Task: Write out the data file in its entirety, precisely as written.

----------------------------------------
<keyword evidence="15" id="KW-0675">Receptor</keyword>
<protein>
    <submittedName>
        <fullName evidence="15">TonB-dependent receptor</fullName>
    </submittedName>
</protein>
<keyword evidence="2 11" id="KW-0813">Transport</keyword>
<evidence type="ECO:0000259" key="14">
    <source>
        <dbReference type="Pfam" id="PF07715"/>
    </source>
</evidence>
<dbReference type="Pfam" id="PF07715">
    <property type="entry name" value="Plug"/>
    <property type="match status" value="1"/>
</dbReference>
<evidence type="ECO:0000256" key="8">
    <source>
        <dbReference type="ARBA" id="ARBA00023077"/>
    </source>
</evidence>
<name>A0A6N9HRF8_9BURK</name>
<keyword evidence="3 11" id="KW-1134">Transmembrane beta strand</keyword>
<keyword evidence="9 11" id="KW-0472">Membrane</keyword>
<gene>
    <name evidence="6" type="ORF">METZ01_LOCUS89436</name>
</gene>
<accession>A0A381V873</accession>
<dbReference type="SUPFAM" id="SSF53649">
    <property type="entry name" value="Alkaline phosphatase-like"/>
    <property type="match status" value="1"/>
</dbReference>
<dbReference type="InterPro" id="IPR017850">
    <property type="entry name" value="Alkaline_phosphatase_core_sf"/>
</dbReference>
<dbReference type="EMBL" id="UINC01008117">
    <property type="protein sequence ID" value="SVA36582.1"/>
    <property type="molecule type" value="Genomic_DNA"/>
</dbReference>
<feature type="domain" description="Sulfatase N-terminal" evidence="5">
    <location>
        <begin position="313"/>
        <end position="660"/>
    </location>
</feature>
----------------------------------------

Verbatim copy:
<keyword evidence="15" id="KW-0675">Receptor</keyword>
<protein>
    <submittedName>
        <fullName evidence="15">TonB-dependent receptor</fullName>
    </submittedName>
</protein>
<keyword evidence="2 11" id="KW-0813">Transport</keyword>
<evidence type="ECO:0000259" key="14">
    <source>
        <dbReference type="Pfam" id="PF07715"/>
    </source>
</evidence>
<dbReference type="Pfam" id="PF07715">
    <property type="entry name" value="Plug"/>
    <property type="match status" value="1"/>
</dbReference>
<evidence type="ECO:0000256" key="8">
    <source>
        <dbReference type="ARBA" id="ARBA00023077"/>
    </source>
</evidence>
<name>A0A6N9HRF8_9BURK</name>
<keyword evidence="3 11" id="KW-1134">Transmembrane beta strand</keyword>
<keyword evidence="9 11" id="KW-0472">Membrane</keyword>
<gene>
    <name evidence="6" type="ORF">METZ01_LOCUS89436</name>
</gene>
<accession>A0A381V873</accession>
<dbReference type="SUPFAM" id="SSF53649">
    <property type="entry name" value="Alkaline phosphatase-like"/>
    <property type="match status" value="1"/>
</dbReference>
<dbReference type="InterPro" id="IPR017850">
    <property type="entry name" value="Alkaline_phosphatase_core_sf"/>
</dbReference>
<dbReference type="EMBL" id="UINC01008117">
    <property type="protein sequence ID" value="SVA36582.1"/>
    <property type="molecule type" value="Genomic_DNA"/>
</dbReference>
<feature type="domain" description="Sulfatase N-terminal" evidence="5">
    <location>
        <begin position="313"/>
        <end position="660"/>
    </location>
</feature>